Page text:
i blame this book

edited photo low res

You might know Chris Guillebeau for his extremely popular book, The $100 Startup, but to be honest, I haven’t read that one. I did just finish his book, The Happiness of Pursuit: Finding the Quest That Will Bring Purpose to Your Life, and loved it.  Not only does he tell about his own quest to visit every country on the planet (wow!), but he writes about others’ quests that range from a mom in Oklahoma whose quest is to cook a meal for her family from every country on the planet to the woman who set the record for the most bird sightings.  He writes about the challenges, the motivations, and the logistics of the many quests that appear in his book.  I can’t remember what prompted me read this book, because to be honest, I usually steer clear of these kinds of books because they make me so dang jealous.  Truth:  People fulfilling their life dreams, whether it’s travels or service to a cause, can bring on a very depressing feeling of inadequacy.  But something got me interested in this book enough to get over my envy, and I’m so glad.  Chris did a really good job of describing quests that would take years and significant amounts of money but also writing about quests that would not take so many years and gobs of money.  Lots of ideas and directions.  And he offers a lot of useful advice about completing a quest and the importance of documenting the journey.  Good stuff.

So pretty much from the beginning of the book, I was wondering what I could take on as my quest.  As Chris writes, a true quest requires such things as a clear goal, some kind of sacrifice, and the quest needs to be challenging.  (His book contains a complete list of the qualities that make a quest.)  In the past few years I’ve started camping a lot with Rosie.  I guess you could say I’ve found a long lost love in nature.  I honestly don’t know who enjoys the camping and hiking more – me or Rosie.  We have an 9-day camping trip in October that starts here in Texas, winds through Arkansas, and finishes with a couple of nights in Oklahoma.  It will be camping heaven.  As I was reading Chris’ book, I thought the natural thing to do would be to incorporate all the camping and hiking in my quest.  Visiting all the national parks would be pretty tough for me as I do work a very traditional 8-5 job with limited vacation time.  However, visiting all the state parks in my home state, Texas, would be challenging but still very do-able.

So our quest began last weekend when Rosie and I visited Bonham State Park which is conveniently located about an hour and a half away from home.  We took a little road trip and actually got a couple of errands done on the way.  It was a very good day, and we’re off to a good start.  Of course, it’s just my luck to live in Texas, the second largest state next to Alaska (which is mostly inhabitable so I don’t think it should count).  Texas has almost 100 legitimate state parks.  Yikes! . There are a few State Historical Sites and State Natural Areas, and we will definitely make every effort to visit those as we travel along on our quest, but the principal goal will be to visit every Texas State Park.  We will be camping in as many state parks as possible, taking lots of photos along the way, and journaling about our adventures.  I am envisioning a beautiful book full of photos of Rosie and me with all of our state park stories.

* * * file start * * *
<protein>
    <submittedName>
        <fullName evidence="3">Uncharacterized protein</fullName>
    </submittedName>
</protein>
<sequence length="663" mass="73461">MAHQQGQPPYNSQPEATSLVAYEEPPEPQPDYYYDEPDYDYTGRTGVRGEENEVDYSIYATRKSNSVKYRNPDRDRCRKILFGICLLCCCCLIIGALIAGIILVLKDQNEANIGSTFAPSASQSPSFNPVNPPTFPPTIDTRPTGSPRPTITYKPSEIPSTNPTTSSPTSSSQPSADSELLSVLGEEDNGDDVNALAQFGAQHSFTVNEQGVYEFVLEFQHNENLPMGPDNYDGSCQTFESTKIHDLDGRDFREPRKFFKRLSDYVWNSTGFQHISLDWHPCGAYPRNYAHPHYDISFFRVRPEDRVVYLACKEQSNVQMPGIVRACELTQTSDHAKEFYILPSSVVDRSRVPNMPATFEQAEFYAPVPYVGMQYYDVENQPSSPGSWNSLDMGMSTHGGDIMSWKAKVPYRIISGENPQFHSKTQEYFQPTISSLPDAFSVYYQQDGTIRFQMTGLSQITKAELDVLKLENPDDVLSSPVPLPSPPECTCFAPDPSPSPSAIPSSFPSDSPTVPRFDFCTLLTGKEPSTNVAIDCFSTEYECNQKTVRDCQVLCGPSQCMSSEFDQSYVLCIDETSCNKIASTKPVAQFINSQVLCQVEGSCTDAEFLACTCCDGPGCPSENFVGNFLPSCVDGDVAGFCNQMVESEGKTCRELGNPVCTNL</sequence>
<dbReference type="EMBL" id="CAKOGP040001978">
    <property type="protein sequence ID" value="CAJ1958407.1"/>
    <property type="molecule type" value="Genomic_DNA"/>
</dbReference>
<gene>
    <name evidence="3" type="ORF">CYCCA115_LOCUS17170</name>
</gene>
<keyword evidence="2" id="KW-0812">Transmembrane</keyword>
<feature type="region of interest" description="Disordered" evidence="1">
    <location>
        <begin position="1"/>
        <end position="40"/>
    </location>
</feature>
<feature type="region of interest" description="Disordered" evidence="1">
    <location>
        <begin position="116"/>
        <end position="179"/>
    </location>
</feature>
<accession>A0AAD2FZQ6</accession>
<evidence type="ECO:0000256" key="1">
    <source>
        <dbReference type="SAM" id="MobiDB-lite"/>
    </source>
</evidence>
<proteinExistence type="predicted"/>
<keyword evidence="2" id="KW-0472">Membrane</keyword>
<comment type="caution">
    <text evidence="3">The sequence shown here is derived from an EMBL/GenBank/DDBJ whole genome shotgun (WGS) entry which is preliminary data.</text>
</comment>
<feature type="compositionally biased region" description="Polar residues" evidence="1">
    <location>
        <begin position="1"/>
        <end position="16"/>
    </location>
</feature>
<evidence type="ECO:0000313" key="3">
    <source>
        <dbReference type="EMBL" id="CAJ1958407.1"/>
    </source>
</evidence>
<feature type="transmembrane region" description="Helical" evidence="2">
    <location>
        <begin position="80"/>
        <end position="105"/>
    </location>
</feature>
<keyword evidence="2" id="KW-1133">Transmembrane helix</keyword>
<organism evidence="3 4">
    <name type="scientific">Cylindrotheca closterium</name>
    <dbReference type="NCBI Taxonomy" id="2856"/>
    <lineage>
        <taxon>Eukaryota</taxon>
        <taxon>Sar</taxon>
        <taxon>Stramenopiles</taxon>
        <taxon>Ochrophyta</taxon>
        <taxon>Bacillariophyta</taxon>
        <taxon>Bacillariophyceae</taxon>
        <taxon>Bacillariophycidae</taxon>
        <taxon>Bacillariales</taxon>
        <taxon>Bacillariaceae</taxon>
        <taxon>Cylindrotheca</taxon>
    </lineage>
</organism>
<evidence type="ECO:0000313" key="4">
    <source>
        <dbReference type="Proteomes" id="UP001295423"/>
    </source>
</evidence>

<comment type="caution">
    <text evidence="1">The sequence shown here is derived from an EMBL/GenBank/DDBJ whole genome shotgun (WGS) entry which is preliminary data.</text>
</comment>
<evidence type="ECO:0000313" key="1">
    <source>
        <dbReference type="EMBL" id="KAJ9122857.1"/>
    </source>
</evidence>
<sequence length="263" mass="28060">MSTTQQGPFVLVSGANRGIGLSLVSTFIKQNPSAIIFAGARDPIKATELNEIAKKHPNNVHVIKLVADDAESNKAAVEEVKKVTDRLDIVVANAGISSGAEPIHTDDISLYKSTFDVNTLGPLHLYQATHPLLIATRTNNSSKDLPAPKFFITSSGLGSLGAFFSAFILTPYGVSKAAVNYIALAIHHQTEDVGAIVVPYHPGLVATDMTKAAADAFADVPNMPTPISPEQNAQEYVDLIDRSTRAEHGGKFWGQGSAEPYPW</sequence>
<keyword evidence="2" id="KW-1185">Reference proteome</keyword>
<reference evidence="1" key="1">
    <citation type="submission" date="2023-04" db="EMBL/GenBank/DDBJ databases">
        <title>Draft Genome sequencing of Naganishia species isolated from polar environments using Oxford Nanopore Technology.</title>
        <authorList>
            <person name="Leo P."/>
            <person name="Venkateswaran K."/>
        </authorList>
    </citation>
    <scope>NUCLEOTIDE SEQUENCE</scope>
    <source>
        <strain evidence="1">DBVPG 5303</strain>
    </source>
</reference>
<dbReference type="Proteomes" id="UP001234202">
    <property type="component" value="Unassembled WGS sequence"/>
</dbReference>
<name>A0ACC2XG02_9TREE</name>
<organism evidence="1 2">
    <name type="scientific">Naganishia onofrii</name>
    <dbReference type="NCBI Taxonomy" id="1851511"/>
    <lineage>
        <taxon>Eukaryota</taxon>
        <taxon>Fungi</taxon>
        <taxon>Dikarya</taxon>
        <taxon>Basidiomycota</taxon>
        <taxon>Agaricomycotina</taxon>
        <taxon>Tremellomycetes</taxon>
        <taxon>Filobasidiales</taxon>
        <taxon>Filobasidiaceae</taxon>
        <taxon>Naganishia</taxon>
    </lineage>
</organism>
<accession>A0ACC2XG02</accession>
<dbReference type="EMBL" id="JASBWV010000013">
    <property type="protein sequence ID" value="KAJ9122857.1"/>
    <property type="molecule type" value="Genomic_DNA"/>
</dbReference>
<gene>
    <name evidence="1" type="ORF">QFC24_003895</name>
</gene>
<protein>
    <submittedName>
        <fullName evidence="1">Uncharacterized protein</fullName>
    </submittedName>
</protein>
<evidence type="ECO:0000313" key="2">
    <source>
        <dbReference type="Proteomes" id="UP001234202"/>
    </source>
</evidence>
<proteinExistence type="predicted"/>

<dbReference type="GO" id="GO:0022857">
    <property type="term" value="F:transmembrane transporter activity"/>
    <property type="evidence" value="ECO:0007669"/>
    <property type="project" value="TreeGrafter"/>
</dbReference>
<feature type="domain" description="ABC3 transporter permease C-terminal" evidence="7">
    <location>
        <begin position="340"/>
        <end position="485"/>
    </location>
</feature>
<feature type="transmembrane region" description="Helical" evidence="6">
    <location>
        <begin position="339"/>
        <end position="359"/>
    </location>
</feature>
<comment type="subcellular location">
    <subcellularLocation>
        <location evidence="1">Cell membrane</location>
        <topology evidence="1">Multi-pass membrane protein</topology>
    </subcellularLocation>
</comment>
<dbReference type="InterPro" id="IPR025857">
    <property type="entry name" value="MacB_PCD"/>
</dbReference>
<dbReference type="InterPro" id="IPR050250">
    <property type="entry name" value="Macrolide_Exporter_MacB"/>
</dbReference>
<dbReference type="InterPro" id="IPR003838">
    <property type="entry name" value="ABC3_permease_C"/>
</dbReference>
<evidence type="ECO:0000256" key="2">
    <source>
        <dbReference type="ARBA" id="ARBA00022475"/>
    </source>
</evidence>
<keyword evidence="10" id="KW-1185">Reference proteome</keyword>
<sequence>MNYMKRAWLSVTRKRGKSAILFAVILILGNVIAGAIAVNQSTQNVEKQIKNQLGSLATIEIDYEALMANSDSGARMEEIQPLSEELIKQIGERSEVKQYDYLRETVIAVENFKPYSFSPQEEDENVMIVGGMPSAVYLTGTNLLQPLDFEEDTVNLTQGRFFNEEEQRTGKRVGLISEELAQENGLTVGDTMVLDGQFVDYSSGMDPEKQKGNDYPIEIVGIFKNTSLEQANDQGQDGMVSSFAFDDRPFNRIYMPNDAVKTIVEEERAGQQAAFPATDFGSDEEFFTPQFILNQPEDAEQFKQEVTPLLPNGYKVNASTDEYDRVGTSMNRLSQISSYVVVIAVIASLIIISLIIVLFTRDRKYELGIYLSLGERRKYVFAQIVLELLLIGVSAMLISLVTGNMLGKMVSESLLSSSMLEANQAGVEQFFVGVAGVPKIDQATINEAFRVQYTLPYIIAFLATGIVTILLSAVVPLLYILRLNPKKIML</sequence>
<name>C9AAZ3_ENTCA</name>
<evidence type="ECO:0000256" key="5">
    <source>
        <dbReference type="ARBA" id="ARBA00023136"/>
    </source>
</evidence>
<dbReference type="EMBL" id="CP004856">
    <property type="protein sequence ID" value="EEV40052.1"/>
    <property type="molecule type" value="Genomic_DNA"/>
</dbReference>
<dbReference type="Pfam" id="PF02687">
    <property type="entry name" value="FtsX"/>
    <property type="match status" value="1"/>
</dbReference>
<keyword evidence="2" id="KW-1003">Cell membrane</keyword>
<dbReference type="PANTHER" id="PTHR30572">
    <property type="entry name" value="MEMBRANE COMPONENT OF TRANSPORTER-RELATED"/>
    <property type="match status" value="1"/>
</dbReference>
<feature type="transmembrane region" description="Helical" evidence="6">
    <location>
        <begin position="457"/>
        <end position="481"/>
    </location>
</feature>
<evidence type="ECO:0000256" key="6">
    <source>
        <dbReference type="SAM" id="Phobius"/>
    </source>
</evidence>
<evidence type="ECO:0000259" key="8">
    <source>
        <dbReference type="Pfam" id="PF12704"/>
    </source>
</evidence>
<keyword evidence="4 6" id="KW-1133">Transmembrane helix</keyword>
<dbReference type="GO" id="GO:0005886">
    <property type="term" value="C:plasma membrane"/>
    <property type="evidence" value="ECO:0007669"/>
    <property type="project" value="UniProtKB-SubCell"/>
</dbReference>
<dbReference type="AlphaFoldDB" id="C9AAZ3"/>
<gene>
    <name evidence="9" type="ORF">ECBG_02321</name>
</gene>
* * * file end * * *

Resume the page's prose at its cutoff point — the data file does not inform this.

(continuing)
Soon I’ll share my spreadsheet where I list all the state parks by location and proximity to home so that I could figure out which state parks would be a day trip, weekend trip, or would require a week-long vacation.  Because I definitely got the planning genes.

If you read Chris’ book and decide to take on your own quest, I’d love to hear about it and cheer you on!



a kinda-sorta minimalist


photo by me

I’m a “kinda sorta” minimalist.  In the past five years, I’ve pared down along the way as I’ve moved from a 3300 square foot house, to a 1400 square foot house and my current 750 square foot apartment.  By the way, let me just say that I love apartment living.  The stresses of repair and maintenance expenses, lawn maintenance, and housecleaning did not work for me.  I enjoyed home ownership for a very short time.

But  I’m ready to take my minimalism groove up a couple of notches.  I’ve started with my closet because this space felt the most cluttered.  It’s not a huge closet; it’s not tiny either.  It could be a perfect sized closet, but there is way too much stuff hiding in there that is totally unnecessary.  I was reading Courtney Carver’s blog about how limiting your wardrobe options reduces stress (taking away the hassle of “what do I wear today”) and saves money.  If I only have five or six outfits for work and I love all of them, then there doesn’t need to be any of that standing around in my closet looking for what goes with what.  I’m not quite ready for that stage of having a very limited number of outfits, but I’m making definite progess towards it.